While it's nice that Trudeau says he wants to legalize marijuana, let's be clear that the reasons he's giving for legalization are all wrong.
While it may be politically wise to call for legalization mainly as a way of limiting access to minors while also raising some tax revenue, these are actually not at all the real reasons cannabis should be legalized.
Cannabis should be legalized because it is a wonderful plant, and because Canada's 100-year war on cannabis has had no redeeming features whatsoever.
Cannabis is beneficial and prohibition is wrong.
Let's remember that cannabis prohibition was born out of racism and ignorance. This century of war on cannabis and cannabis users was not some well-intentioned mistake. This persecution was not a noble effort to protect health or improve society. Cannabis prohibition began as a focused effort to harass, punish and deport racial minorities across North America.
Nothing good has come out of cannabis prohibition. There has been over 2 million arrests for cannabis in Canada, and not a single one was justified. No one has benefited from cannabis prohibition except perhaps for police and prison-builders.
The war on cannabis has been a senseless, violent, destructive oppression that has imprisoned hundreds of thousands of regular Canadians, killed hundreds more, and cost all of us a high price in lost civil liberties, lower neighbourhood safety, the clogging of our courts and the stigmatization of our friends and children.
And all of this for what? To stop people from growing and using a natural herb?
The idea that we now need "strict controls" over cannabis, or even "increased penalties" in any way is an insult to science and reason. There was never a good reason to ban cannabis in the first place, and there's no good reason to keep "strict controls" on it now.
Every Canadian should be able to grow cannabis just like any other plant. Current government rules around medical cannabis treat it like it's more dangerous than plutonium, with all kinds of tight security and restrictions. But why? In case a minor sneaks into a cannabis facility and smokes a joint? Let's be real.
Legalization should really mean that Canadian farmers can grow cannabis of any potency, by the thousands of hectares, just like tobacco or any other crop. Cannabis grown in a secure facility and sold for $10 a gram is not legalization, it's a continuation of prohibition and the profiteering that comes with it in a slightly different form.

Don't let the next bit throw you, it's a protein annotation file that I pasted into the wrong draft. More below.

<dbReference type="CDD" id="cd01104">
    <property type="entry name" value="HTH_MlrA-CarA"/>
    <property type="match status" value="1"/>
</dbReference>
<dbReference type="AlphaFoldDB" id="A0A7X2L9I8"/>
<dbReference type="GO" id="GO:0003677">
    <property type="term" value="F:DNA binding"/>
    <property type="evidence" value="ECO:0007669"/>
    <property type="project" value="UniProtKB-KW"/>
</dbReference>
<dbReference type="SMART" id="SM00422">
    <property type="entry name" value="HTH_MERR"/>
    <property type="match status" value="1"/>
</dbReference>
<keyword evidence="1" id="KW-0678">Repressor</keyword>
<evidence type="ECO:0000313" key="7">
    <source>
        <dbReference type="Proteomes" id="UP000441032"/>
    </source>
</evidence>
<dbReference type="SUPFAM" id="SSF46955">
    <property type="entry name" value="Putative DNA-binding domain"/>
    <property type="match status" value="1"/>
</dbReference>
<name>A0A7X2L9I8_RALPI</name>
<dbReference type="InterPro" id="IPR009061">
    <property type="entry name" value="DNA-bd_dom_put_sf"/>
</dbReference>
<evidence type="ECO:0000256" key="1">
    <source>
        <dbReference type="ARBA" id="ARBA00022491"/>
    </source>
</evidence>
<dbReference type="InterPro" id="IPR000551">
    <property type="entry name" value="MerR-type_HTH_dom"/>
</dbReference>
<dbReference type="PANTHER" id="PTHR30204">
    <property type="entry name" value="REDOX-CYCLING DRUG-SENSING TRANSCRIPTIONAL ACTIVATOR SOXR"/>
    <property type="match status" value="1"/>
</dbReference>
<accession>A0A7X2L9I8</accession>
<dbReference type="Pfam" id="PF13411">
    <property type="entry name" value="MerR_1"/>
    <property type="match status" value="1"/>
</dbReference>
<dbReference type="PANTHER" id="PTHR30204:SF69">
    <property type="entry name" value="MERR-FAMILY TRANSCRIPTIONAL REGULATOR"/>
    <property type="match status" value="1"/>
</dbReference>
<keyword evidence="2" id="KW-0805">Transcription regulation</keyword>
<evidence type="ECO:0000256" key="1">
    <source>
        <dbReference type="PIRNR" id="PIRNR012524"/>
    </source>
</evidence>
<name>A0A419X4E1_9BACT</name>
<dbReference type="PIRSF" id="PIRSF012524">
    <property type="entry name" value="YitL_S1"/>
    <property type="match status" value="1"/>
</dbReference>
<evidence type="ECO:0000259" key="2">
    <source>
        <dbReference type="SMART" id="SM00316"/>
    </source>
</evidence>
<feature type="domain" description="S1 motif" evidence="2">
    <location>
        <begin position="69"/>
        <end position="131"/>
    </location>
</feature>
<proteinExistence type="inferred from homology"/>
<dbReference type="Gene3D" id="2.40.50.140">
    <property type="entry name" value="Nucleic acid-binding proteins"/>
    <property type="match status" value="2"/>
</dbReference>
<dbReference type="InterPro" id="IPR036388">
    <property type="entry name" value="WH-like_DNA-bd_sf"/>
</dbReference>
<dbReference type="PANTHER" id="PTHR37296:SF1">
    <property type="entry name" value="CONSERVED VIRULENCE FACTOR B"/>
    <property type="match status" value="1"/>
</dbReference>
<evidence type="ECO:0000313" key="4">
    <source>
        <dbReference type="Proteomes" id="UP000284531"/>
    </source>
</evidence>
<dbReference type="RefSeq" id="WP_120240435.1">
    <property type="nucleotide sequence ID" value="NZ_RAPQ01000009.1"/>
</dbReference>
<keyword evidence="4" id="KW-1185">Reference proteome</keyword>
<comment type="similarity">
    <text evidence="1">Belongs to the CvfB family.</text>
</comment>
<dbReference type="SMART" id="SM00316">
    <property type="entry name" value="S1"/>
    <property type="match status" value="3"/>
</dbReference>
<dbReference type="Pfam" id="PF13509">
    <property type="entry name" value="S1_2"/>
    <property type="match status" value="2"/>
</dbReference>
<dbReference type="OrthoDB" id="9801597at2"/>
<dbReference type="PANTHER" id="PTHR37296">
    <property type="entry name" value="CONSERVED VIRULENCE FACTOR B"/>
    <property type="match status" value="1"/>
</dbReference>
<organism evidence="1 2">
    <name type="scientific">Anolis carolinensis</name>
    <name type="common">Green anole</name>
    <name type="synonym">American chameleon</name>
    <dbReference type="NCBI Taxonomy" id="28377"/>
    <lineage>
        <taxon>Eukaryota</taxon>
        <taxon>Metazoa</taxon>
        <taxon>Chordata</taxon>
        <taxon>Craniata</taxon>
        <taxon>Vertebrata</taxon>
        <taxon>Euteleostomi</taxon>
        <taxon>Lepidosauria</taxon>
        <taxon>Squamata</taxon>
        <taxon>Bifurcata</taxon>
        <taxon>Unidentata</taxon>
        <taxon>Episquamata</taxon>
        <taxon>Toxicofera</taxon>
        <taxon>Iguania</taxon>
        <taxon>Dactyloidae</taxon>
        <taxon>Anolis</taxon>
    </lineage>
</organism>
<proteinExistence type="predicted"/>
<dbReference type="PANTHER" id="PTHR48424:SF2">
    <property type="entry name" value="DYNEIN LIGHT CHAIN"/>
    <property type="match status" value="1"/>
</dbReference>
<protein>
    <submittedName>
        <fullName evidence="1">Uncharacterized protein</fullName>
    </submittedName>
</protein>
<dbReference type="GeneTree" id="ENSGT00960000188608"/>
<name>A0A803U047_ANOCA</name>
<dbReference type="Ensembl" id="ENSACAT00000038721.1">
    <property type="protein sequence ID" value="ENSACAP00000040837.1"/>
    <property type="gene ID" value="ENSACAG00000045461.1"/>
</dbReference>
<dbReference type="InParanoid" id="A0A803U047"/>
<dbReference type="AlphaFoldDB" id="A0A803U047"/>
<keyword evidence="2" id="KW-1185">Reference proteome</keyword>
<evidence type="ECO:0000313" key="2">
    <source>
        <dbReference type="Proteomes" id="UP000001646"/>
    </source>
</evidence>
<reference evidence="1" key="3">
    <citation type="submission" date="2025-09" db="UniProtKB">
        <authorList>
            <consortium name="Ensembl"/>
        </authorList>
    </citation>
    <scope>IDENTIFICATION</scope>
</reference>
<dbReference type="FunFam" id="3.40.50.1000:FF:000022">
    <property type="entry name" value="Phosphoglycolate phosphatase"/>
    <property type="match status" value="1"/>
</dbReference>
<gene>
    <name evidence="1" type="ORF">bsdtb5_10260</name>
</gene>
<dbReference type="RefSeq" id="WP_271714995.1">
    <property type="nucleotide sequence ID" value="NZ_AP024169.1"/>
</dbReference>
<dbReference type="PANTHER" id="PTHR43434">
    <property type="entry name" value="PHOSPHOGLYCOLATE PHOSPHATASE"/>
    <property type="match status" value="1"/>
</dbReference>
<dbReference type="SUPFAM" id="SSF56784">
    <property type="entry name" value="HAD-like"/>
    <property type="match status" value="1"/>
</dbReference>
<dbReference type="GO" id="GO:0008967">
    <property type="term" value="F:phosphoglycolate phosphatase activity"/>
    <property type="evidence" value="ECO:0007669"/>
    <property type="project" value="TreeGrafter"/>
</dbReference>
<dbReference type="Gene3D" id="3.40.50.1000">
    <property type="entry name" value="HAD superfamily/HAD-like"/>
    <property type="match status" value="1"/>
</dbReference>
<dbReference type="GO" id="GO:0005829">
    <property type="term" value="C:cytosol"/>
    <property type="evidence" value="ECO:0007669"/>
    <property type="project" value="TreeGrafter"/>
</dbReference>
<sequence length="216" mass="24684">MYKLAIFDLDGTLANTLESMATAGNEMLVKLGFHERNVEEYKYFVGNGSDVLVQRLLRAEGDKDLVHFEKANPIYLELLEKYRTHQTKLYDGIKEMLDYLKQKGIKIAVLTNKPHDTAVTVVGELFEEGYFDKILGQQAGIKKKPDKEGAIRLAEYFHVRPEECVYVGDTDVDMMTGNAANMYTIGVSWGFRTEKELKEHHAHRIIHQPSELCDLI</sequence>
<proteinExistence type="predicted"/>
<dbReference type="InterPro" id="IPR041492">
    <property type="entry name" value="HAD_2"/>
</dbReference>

Yes, we're happy to have an age limit for adults to be able to buy potent cannabis products in a store. And yes we want consumer protection rules in place to make sure that cannabis products bought in a store are as safe as possible, just like any other consumer item. But anything beyond those simple rules is merely a continuation of the ignorance and bigotry that formed the foundation of prohibition in the first place.
We want an apology.
The morally right action would be for prime minister-designate Justin Trudeau to give a formal apology to the two million Canadians who have been arrested, the hundreds of thousands who have been jailed, and the many families whose loved ones have been killed in this inhumane war.
The future prime minister must apologize on behalf of the government, to the hundreds of thousands of Canadians who have suffered needlessly over the decades from ailments that could have been easily treated with cannabis, if not for the senseless laws against it.
The future prime minister should also formally recognize that the war on cannabis was a brutal, immoral policy, with no redeeming features whatsoever, and acknowledge that cannabis prohibition will be looked back upon by our children and grandchildren as a terrible, costly mistake.
Trudeau's focus for the coming legalization should not be on extensive new rules and restrictions. The focus should be on how to make right the wrongs of prohibition, to recognize that cannabis users deserve equal rights, and to start treating the cannabis plant like the beneficial herb that it is.
An apology is what Canada's cannabis culture wants and deserves. Without a formal recognition that the war on cannabis has been a century-long mistake, we will never be able to truly heal from this dark part of our history.
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